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updated: 8/1/2013 4:21 PM

Illinois State Fair celebrates farmers' resiliency

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  • Contractor Bryon Tobin works on installing the Happy Hollow entrance sign at the Illinois State Fairgrounds Thursday in Springfield. The fair begins Aug. 8.

      Contractor Bryon Tobin works on installing the Happy Hollow entrance sign at the Illinois State Fairgrounds Thursday in Springfield. The fair begins Aug. 8.
    Associated Press

 
Associated Press

SPRINGFIELD -- Resiliency could well be the theme of the 160th Illinois State Fair.

The annual celebration of Illinois agriculture comes a year after a historic drought that scorched corn and soybean crops throughout the Midwest, dried cattle pastures and diminished hay supplies. That drought was followed by this spring's heavy rains, which saw 35 counties declared federal disaster areas.

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"Illinois farmers are veterans of resilience," Illinois Department of Agriculture Director Bob Flider said, noting the fair will be a chance for them to celebrate the crops they continue to proudly produce, despite ongoing challenges.

"The reality is that people will pitch in and work," Flider said.

Showcasing that hard work of the state will be an "Our Illinois" event in the governor's tent, which puts local product and attractions on display, encouraging residents to shop locally.

Fairgoers will see some new additions as well as old-standbys at the 10-day event, which begins Aug. 8.

For the non-calorie conscious, the fried novelty of the year will be Oreo cookies encased in cookie dough and batter and then deep-fried.

The fair's $5.5 million operations budget has increased slightly compared to last year's $4.8 million, fair spokesman Jeff Squibb said.

Admission prices have remained flat, with adults paying a $7 entry fee and $3 for a child's admission. Veterans and seniors continue to get free admission on special days.

Squibb said attendance increased by 10 percent to about 900,000 total visitors last year. Organizers are hoping cool weather temps will help bring in record crowds.

For the first time, fair manager Amy Bliefnick said, the Budweiser Clydesdales will be a daily presence at the fair, with a daily parade at 4 p.m. The fair's "Anything's possible" music series lineup includes evening grandstand performances by country stars Toby Keith and Kip Moore, pop artist Ke$ha, and rock musicians John Mayer and the band Journey. The grandstand will also be the site of harness racing and auto racing on some days.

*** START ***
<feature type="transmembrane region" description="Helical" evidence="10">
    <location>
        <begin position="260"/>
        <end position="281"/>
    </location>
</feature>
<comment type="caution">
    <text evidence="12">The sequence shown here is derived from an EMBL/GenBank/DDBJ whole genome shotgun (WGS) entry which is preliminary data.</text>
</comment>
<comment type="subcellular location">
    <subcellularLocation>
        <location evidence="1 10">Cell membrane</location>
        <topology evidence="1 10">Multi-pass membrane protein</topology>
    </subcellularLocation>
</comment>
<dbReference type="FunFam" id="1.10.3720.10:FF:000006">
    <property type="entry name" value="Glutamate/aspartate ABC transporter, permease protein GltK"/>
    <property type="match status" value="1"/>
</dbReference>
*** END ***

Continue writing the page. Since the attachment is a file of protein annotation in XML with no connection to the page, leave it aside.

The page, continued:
The "Happy Hollow" portion of the fairground will be the site for a revamped Cross Fit competition, with teams from across the state competing to be labeled the fittest.

An Abraham Lincoln impersonator from the Illinois Historic Preservation Agency will be present at the fair each day, walking the grounds and chatting with visitors.

The state's Historic Preservation Agency -- which once again be distributing its popular "Abe on a Stick" fan with Lincoln's picture on it -- is encouraging fairgoers to record videos reciting portions of the Gettysburg Address. The videos will be used for a 150th anniversary celebration of the speech later this year.

Some new restrictions will be in place, Bliefnick said. For one, the number of golf carts allowed on the fairgrounds will be restricted after 10 a.m. each day.

Another concern is swine flu.

The Illinois Department of Public Health on Thursday announced that a Boone County child is the state's first case of a new strain of swine flu, H3N2v. Fair organizers said they again will provide hand-washing stations throughout barns on the fairgrounds. Animal health officials will also be watching pigs closely for signs of the disease that could be transmitted to people.

The fair starts with a preview the evening of Aug. 8 and runs through Aug. 18.

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